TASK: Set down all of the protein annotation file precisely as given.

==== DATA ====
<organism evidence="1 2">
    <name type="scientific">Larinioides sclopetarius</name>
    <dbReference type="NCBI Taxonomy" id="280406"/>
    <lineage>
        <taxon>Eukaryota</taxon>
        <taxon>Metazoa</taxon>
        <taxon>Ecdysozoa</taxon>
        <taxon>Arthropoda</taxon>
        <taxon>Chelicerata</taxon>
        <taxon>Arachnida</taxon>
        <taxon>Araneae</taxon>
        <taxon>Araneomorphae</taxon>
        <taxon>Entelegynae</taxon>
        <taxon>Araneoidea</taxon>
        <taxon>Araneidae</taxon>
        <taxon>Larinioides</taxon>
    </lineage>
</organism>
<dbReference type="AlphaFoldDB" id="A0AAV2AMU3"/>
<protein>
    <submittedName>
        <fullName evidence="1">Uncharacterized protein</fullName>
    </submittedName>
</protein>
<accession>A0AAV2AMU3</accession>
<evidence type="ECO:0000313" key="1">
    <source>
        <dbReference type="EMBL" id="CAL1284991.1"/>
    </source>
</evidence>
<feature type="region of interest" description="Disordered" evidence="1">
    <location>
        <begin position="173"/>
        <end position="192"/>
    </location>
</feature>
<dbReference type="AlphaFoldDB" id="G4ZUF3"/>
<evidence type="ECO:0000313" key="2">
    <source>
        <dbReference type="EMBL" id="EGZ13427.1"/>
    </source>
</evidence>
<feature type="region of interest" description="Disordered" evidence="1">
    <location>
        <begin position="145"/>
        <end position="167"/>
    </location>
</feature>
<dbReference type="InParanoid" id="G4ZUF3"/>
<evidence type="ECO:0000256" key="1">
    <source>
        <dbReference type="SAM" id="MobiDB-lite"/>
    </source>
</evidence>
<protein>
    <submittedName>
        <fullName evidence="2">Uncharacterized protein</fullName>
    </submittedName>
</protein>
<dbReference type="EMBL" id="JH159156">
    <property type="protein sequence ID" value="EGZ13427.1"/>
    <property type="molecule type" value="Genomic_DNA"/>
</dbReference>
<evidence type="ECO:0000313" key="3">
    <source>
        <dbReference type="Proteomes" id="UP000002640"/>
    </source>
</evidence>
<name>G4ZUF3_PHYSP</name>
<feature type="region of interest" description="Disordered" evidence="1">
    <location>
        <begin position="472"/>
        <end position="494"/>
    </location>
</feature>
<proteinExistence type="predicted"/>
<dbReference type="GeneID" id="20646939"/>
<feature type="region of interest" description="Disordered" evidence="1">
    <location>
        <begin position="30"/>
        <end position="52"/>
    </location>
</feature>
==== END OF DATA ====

<organism evidence="1 2">
    <name type="scientific">Larinioides sclopetarius</name>
    <dbReference type="NCBI Taxonomy" id="280406"/>
    <lineage>
        <taxon>Eukaryota</taxon>
        <taxon>Metazoa</taxon>
        <taxon>Ecdysozoa</taxon>
        <taxon>Arthropoda</taxon>
        <taxon>Chelicerata</taxon>
        <taxon>Arachnida</taxon>
        <taxon>Araneae</taxon>
        <taxon>Araneomorphae</taxon>
        <taxon>Entelegynae</taxon>
        <taxon>Araneoidea</taxon>
        <taxon>Araneidae</taxon>
        <taxon>Larinioides</taxon>
    </lineage>
</organism>
<dbReference type="AlphaFoldDB" id="A0AAV2AMU3"/>
<protein>
    <submittedName>
        <fullName evidence="1">Uncharacterized protein</fullName>
    </submittedName>
</protein>
<accession>A0AAV2AMU3</accession>
<evidence type="ECO:0000313" key="1">
    <source>
        <dbReference type="EMBL" id="CAL1284991.1"/>
    </source>
</evidence>
<feature type="region of interest" description="Disordered" evidence="1">
    <location>
        <begin position="173"/>
        <end position="192"/>
    </location>
</feature>
<dbReference type="AlphaFoldDB" id="G4ZUF3"/>
<evidence type="ECO:0000313" key="2">
    <source>
        <dbReference type="EMBL" id="EGZ13427.1"/>
    </source>
</evidence>
<feature type="region of interest" description="Disordered" evidence="1">
    <location>
        <begin position="145"/>
        <end position="167"/>
    </location>
</feature>
<dbReference type="InParanoid" id="G4ZUF3"/>
<evidence type="ECO:0000256" key="1">
    <source>
        <dbReference type="SAM" id="MobiDB-lite"/>
    </source>
</evidence>
<protein>
    <submittedName>
        <fullName evidence="2">Uncharacterized protein</fullName>
    </submittedName>
</protein>
<dbReference type="EMBL" id="JH159156">
    <property type="protein sequence ID" value="EGZ13427.1"/>
    <property type="molecule type" value="Genomic_DNA"/>
</dbReference>
<evidence type="ECO:0000313" key="3">
    <source>
        <dbReference type="Proteomes" id="UP000002640"/>
    </source>
</evidence>
<name>G4ZUF3_PHYSP</name>
<feature type="region of interest" description="Disordered" evidence="1">
    <location>
        <begin position="472"/>
        <end position="494"/>
    </location>
</feature>
<proteinExistence type="predicted"/>
<dbReference type="GeneID" id="20646939"/>
<feature type="region of interest" description="Disordered" evidence="1">
    <location>
        <begin position="30"/>
        <end position="52"/>
    </location>
</feature>